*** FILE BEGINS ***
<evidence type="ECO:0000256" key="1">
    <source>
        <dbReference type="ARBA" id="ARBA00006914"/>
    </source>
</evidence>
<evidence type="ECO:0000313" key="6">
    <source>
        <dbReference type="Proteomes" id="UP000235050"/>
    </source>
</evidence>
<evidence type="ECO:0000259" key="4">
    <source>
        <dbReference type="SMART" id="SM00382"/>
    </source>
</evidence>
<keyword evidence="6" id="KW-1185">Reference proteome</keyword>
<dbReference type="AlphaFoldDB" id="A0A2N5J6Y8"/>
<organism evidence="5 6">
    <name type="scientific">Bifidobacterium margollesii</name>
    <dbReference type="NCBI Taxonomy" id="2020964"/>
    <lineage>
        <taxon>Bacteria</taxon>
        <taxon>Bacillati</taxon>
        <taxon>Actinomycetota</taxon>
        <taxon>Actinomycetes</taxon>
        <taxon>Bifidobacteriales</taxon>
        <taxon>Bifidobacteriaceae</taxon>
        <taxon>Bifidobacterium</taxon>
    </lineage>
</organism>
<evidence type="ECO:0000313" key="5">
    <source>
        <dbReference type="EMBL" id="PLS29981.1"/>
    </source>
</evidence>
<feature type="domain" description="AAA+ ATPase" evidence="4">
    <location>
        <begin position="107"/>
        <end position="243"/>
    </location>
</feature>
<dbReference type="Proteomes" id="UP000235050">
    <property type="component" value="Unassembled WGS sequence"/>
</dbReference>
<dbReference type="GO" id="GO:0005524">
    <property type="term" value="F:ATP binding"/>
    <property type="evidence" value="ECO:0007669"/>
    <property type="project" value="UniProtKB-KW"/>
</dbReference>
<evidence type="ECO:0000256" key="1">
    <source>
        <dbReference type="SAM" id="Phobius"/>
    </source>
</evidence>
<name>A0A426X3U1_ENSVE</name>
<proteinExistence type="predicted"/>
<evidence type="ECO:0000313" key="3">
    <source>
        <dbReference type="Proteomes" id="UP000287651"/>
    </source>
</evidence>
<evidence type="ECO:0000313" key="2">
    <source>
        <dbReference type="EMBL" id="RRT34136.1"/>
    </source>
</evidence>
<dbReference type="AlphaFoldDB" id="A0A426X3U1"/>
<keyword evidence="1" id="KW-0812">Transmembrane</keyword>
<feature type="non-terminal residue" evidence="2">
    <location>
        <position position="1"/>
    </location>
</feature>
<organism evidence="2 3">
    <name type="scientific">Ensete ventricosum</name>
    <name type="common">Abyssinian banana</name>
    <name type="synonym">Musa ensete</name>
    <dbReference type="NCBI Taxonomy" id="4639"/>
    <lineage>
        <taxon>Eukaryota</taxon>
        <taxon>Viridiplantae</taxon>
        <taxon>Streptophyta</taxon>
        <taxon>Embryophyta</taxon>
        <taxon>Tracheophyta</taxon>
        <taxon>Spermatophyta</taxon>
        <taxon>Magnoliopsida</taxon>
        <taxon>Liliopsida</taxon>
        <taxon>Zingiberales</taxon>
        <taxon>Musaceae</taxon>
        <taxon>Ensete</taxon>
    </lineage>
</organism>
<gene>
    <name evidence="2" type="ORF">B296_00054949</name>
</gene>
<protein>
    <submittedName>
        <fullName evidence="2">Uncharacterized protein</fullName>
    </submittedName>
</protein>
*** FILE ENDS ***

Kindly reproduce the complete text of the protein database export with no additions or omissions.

<evidence type="ECO:0000256" key="1">
    <source>
        <dbReference type="ARBA" id="ARBA00006914"/>
    </source>
</evidence>
<evidence type="ECO:0000313" key="6">
    <source>
        <dbReference type="Proteomes" id="UP000235050"/>
    </source>
</evidence>
<evidence type="ECO:0000259" key="4">
    <source>
        <dbReference type="SMART" id="SM00382"/>
    </source>
</evidence>
<keyword evidence="6" id="KW-1185">Reference proteome</keyword>
<dbReference type="AlphaFoldDB" id="A0A2N5J6Y8"/>
<organism evidence="5 6">
    <name type="scientific">Bifidobacterium margollesii</name>
    <dbReference type="NCBI Taxonomy" id="2020964"/>
    <lineage>
        <taxon>Bacteria</taxon>
        <taxon>Bacillati</taxon>
        <taxon>Actinomycetota</taxon>
        <taxon>Actinomycetes</taxon>
        <taxon>Bifidobacteriales</taxon>
        <taxon>Bifidobacteriaceae</taxon>
        <taxon>Bifidobacterium</taxon>
    </lineage>
</organism>
<evidence type="ECO:0000313" key="5">
    <source>
        <dbReference type="EMBL" id="PLS29981.1"/>
    </source>
</evidence>
<feature type="domain" description="AAA+ ATPase" evidence="4">
    <location>
        <begin position="107"/>
        <end position="243"/>
    </location>
</feature>
<dbReference type="Proteomes" id="UP000235050">
    <property type="component" value="Unassembled WGS sequence"/>
</dbReference>
<dbReference type="GO" id="GO:0005524">
    <property type="term" value="F:ATP binding"/>
    <property type="evidence" value="ECO:0007669"/>
    <property type="project" value="UniProtKB-KW"/>
</dbReference>
<evidence type="ECO:0000256" key="1">
    <source>
        <dbReference type="SAM" id="Phobius"/>
    </source>
</evidence>
<name>A0A426X3U1_ENSVE</name>
<proteinExistence type="predicted"/>
<evidence type="ECO:0000313" key="3">
    <source>
        <dbReference type="Proteomes" id="UP000287651"/>
    </source>
</evidence>
<evidence type="ECO:0000313" key="2">
    <source>
        <dbReference type="EMBL" id="RRT34136.1"/>
    </source>
</evidence>
<dbReference type="AlphaFoldDB" id="A0A426X3U1"/>
<keyword evidence="1" id="KW-0812">Transmembrane</keyword>
<feature type="non-terminal residue" evidence="2">
    <location>
        <position position="1"/>
    </location>
</feature>
<organism evidence="2 3">
    <name type="scientific">Ensete ventricosum</name>
    <name type="common">Abyssinian banana</name>
    <name type="synonym">Musa ensete</name>
    <dbReference type="NCBI Taxonomy" id="4639"/>
    <lineage>
        <taxon>Eukaryota</taxon>
        <taxon>Viridiplantae</taxon>
        <taxon>Streptophyta</taxon>
        <taxon>Embryophyta</taxon>
        <taxon>Tracheophyta</taxon>
        <taxon>Spermatophyta</taxon>
        <taxon>Magnoliopsida</taxon>
        <taxon>Liliopsida</taxon>
        <taxon>Zingiberales</taxon>
        <taxon>Musaceae</taxon>
        <taxon>Ensete</taxon>
    </lineage>
</organism>
<gene>
    <name evidence="2" type="ORF">B296_00054949</name>
</gene>
<protein>
    <submittedName>
        <fullName evidence="2">Uncharacterized protein</fullName>
    </submittedName>
</protein>